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Home Depot on target to reach $100B by '05

Andrea Lillo -- Home Textiles Today, December 10, 2001

Though it anticipates the home improvement industry to grow only about 3 percent annually over the next three years, The Home Depot announced at a recent meeting with investors that it expects its revenues to grow between 15 and 18 percent from 2002 through 2004. This would keep the home improvement retailer on track to double its size to $100 billion in revenues by 2005.

It also expects to grow earnings and earnings per share at 18 percent to 20 percent annually through a combination of gross margin expansion and expense control.

In addition, Home Depot will add about 200 new stores per year for the next three years, which includes 184 Home Depots in fiscal 2002, as well as four Home Depot Pro stores and the initial rollout of two Home Depot Urban stores, a new smaller store format targeting the convenience customer.

However, the Expo Design Center division will slow its annual growth down from about 70 percent to about 25 percent. New Expo stores will focus on the top 100 U.S. metropolitan markets, and will include 10 openings for fiscal 2002.

"We are enhancing our relationship with current customers, expanding our product and service offerings, and extending our brand into new business ventures, allowing us to grow our current business and tap into large new markets," ceo and president Bob Nardelli told investors.

Nardelli, who celebrates his one-year anniversary as ceo and president this week, also said that he expects sales in fiscal 2001 to approach $53 billion. He also affirmed that for fiscal 2001 the company expects comp-store sales growth in the low single digits, stable gross margin performance and leverage of expenses in the fourth quarter to produce earnings of $0.28 earnings per share for the fourth quarter of fiscal 2001 and $2.17 per share for the full fiscal year.

"We are embarked on a transformation of Home Depot," he said. "Building on the proud past of being the fastest growing retailer in history, we are moving from growth based on incremental square footage to growth based on the expansion, extension and enhancement of our business."

In addition to new square footage, the company will expect existing stores to experience a greater rate of sales growth in the future. Existing stores contributed about 85 percent of annual sales growth in fiscal 2000, and the company anticipates that percentage to grow to 90 percent over the next three years. Enhanced existing store productivity is expected to be brought about by ongoing business initiatives, such as the service performance improvement (SPI) initiative and pro initiative, and the development of new product and service offerings.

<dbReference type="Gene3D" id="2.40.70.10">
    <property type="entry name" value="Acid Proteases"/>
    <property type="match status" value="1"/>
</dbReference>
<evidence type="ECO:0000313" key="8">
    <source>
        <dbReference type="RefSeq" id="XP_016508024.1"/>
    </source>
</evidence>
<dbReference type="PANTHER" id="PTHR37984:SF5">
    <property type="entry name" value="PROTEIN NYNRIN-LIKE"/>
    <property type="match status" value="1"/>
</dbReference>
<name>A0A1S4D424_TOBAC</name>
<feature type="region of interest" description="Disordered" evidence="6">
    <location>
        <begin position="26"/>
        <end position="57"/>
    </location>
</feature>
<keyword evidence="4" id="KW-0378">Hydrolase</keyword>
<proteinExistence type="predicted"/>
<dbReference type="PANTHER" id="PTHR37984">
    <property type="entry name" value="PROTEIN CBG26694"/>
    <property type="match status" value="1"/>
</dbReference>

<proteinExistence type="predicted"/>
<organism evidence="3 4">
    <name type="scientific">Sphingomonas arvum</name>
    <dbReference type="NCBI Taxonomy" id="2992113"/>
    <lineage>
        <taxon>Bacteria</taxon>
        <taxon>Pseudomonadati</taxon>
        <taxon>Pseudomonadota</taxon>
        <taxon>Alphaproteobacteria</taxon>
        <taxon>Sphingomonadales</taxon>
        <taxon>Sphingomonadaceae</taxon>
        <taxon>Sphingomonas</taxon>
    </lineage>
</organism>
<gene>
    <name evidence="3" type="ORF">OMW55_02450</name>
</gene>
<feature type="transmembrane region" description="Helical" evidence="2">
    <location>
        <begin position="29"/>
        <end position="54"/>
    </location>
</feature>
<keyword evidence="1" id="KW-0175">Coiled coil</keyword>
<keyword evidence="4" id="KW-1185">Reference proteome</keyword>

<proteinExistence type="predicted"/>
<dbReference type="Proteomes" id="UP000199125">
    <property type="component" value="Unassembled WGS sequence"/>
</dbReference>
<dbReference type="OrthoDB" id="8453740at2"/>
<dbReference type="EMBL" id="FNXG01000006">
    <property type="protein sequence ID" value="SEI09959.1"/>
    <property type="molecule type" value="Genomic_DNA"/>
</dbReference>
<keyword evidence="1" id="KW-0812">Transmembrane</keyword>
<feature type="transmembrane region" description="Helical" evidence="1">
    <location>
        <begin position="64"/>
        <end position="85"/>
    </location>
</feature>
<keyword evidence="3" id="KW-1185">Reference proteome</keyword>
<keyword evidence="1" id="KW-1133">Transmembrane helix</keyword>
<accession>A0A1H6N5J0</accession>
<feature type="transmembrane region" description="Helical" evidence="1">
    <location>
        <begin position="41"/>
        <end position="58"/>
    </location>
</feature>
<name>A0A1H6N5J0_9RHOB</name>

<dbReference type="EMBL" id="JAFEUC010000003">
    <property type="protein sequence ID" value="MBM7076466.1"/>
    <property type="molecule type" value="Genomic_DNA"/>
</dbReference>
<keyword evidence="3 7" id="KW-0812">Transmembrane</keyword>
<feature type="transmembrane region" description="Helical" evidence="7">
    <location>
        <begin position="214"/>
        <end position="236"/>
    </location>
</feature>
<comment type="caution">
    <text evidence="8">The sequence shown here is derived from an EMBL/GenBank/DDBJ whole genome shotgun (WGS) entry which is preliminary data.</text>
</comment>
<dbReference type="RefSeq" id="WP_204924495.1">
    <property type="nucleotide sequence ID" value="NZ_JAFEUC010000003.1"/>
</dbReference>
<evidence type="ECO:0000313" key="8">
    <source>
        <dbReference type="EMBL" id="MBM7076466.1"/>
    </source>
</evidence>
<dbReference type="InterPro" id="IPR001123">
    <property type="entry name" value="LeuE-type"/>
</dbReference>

The new Home Depot Urban stores will open next year. One is located in in Brooklyn, NY, scheduled to open April 4, and the other to open next summer in Lincoln Park, IL. The Brooklyn store will be 58,000 square feet, half of a typical HD, said John Simley, spokesperson. The assortment will be slightly less deep, but the turns will be higher, he said.

The company has also looked to enhance its relationship with its customers. It has completed its SPI initiative rollout and is seeing better efficiencies in customer service levels and freight handling, both of which are improving sales in stores, the company said. There is also a decor initiative centered on the company's Design Place program, a location in the stores that brings all of the departments together in a 10,000 to 15,000 square foot space, Simley said, and includes the help of in-store designers.

The Home Depot will also improve its gross margin by more than 100 basis points by 2004, said senior vp Jerry Edwards. "We will emphasize a neighborhood store that meets the customer's product and pricing needs at an ever tighter geographic focus."

Expo Design Center will slow its growth over the next few years, due in part to current economic pressures. "Home Depot's Expo Design Centers will also undergo some change, as management refines the concept's product assortment and pricing to reach a broader consumer segment and integrates key operating functions with Home Depot service and merchandising," said Bob Wittman, Expo president. Though the company targets a 25 percent growth rate for the future for the division, it may accelerate that to about 50 percent in future years if the economy improves and stores expand their customer base.

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